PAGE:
Cleobury Mortimer Castle Toot

Has been described as a Certain Timber Castle (Motte), and also as a Certain Masonry Castle

There are earthwork remains

NameCleobury Mortimer Castle Toot
Alternative NamesMawleytown Farm; Cleoberei
Historic CountryShropshire
Modern AuthorityShropshire
1974 AuthorityShropshire
Civil ParishCleobury Mortimer

Castle Toot motte castle survives well and is a good example of its class. The castle earthworks survive largely intact, incorporated into the landscaped gardens of the house, and will contain stratified archaeological information concerning their age and method of construction. The foundations of the original buildings which stood on the site will survive as buried features in the interior of the castle. Evidence of walling associated with a gatehouse and entrance causeway or bridge, sited in the north east quarter of the site, will also survive as buried features. Archaeological evidence relating to the occupation of the site will survive throughout the site. Environmental evidence relating to the landscape in which the monument was constructed will be preserved in the fill of the ditch and sealed on the old land surface beneath the ramparts. The castle is positioned to control a crossing point of the River Rea on the outskirts of the medieval settlement of Cleobury Mortimer. As such it contributes valuable information relating to the management of communications, settlement pattern, economy and social stucture of this area of the countryside during the medieval period.

The monument includes Castle Toot, a motte castle situated on a small promontory on the east bank of the River Rea. The position has been chosen to overlook and control a crossing point on the River Rea and uses the natural defensive strength of the topography to maximum strategic effect. Around the west, south and east sides of the promontory the natural hillslope has been cut back to form a steep scarp up to 5m high. At the foot of the scarp around the south, east and north east sides is a ditch averaging 4m wide and 2m deep; the spoil from the ditch has been thrown outwards to form a low outer bank 0.5m high. Both the scarp and ditch terminate in the north west and south west on the precipitous valley side which forms the north west side of the defences

The original entrance appears to have been in the north east quarter of the castle where a causeway crosses the ditch and passes through a simple entrance gap in the perimeter scarp. Fragments of walling and the remains of a gatehouse were visible in this area at the end of the 18th century and in 1911 stones forming the base of a causeway or bridge were observed. Today none of the original stonework remains visible though slight surface irregularities in the vicinity suggest that buried foundations remain close to the surface. A substantial house was built in the centre of the castle in the 1950s. (Scheduling Report)

Gatehouse Comments

There was another motte castle in Cleobury Mortimer at Castle Ditches near the parish church. Quite the reason for two castles of the the Mortimer's in Cleobury is unclear. This might be an early castle, replaced after its destruction in 1155, by the castle in the town, but one expects the earlier castle to have reused the Saxon thegnal site, usually by the church. A more likely chronology may be the castle in the town was destroyed in 1155 and then rebuilt, possible just as a simple manorial court, and with some of it's space redeveloped as commercial property. The residential house aspect of that castle was then moved to this new, more spacious, site (and one with the potential of having an attached deer park) and a house built, although still one with a motte and other defences reflecting a need for security and the important martial status of the Mortimers. If so then the building of a motte in the 1150/60s is relatively late for such a construction in England but mottes were constructed well into the C13 in Ireland.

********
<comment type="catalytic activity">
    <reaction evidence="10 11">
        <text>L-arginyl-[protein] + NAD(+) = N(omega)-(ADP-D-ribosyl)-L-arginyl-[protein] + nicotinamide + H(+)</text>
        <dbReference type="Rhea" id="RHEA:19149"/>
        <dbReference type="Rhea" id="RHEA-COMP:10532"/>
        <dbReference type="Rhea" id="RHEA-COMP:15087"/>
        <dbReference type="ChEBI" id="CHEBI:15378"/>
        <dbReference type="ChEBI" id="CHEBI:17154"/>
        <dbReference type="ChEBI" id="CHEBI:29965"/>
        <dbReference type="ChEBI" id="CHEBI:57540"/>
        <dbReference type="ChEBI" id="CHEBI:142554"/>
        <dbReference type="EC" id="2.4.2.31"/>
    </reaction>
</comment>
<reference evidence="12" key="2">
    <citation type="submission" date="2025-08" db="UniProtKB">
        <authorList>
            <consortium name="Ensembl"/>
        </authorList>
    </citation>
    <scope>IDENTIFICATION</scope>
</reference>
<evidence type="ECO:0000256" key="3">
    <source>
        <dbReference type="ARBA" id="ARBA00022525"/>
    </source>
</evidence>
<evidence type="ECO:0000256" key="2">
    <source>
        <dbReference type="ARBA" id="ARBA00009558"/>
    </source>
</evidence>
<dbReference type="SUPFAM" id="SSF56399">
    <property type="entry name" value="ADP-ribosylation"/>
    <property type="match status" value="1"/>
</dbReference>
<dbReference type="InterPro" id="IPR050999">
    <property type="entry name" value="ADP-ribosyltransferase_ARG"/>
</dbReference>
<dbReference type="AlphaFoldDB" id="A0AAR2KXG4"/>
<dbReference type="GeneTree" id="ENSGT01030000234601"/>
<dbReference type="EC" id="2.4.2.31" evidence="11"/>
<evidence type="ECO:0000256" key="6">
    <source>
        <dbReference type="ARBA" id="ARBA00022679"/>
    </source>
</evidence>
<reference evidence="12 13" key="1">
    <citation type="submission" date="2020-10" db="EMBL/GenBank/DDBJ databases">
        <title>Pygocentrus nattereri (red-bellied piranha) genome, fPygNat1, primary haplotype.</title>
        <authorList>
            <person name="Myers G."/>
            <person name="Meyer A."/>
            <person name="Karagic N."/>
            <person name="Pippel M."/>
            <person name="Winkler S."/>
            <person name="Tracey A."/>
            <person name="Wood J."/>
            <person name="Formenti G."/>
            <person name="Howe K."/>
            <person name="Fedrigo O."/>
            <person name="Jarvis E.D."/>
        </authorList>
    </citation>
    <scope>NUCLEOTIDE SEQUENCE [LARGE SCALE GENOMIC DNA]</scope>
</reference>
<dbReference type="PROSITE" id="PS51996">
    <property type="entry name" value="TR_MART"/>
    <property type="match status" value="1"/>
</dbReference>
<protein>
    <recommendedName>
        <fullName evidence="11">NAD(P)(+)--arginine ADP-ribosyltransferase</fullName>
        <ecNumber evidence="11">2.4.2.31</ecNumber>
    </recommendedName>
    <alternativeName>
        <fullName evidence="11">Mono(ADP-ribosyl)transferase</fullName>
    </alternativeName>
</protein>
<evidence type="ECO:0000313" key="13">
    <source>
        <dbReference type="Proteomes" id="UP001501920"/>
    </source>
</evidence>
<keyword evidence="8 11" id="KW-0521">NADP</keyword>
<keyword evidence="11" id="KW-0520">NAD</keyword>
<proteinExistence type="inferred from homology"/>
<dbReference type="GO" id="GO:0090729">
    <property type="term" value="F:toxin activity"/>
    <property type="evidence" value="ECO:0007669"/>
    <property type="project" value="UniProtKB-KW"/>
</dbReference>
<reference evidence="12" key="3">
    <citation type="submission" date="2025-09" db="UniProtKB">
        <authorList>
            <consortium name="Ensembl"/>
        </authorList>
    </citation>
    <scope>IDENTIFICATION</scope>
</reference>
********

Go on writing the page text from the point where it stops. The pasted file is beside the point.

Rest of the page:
- Philip Davis

This site is a scheduled monument protected by law

Not Listed

Historic England (PastScape) Defra or Monument number(s)
County Historic Environment Record
OS Map Grid ReferenceSO682760
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  • Duckers, Peter and Anne, 2006, Castles of Shropshire (Stroud: Tempus) p. 165-6
  • Salter, Mike, 2001 (2edn), The Castles and Moated Mansions of Shropshire (Malvern: Folly Publications) p. 37
  • Jackson, M.J.,1988, Castles of Shropshire (Shrewsbury: Shropshire Libraries) p. 18-9
  • King, D.J.C., 1983, Castellarium Anglicanum (London: Kraus) Vol. 2 p. 423
  • Fry, P.S., 1980, Castles of the British Isles (David and Charles) p. 209
  • Renn, D.F., 1973 (2 edn.), Norman Castles of Britain (London: John Baker) p. 144
  • Harvey, Alfred, 1911, Castles and Walled Towns of England (London: Methuen and Co)
  • Auchmuty, S.F., 1911, The History of Cleobury Mortimer p. 5 online copy
  • Wall (after Downham), 1908, in Page, Wm (ed), VCH Shropshire Vol. 1 p. 371-3 (plan)
  • Eyton, R.W., 1857, Antiquities of Shropshire (London: John Russell Smith) Vol. 4 p. 193- (tenurial history) online copy


  • Brown, R. Allen, 1959, 'A List of Castles, 1154–1216' English Historical Review Vol. 74 p. 249-280 (Reprinted in Brown, R. Allen, 1989, Castles, conquest and charters: collected papers (Woodbridge: Boydell Press) p. 90-121) view online copy (subscription required)

Primary Sources

  • Howlett, R. (ed), 1884, 'Historia Rerum Anglicarum of William of Newburgh' in Chronicles of the Reigns of Stephen, Henry II, and Richard I (Rolls series 82) Vol. 1 p. 105 online copy
  • Howlett, R. (ed), 1889, 'The Chronicle of Robert of Torigni' in Chronicles of the Reigns of Stephen, Henry II, and Richard I (Rolls series 73) Vol. 4 p. 184-5 online copy


  • English Heritage, 1995, Scheduling Papers (Revision, 31/07/1995)
  • Historic Buildings and Monuments Commission, nd, Scheduled Monument Report on SAM 25258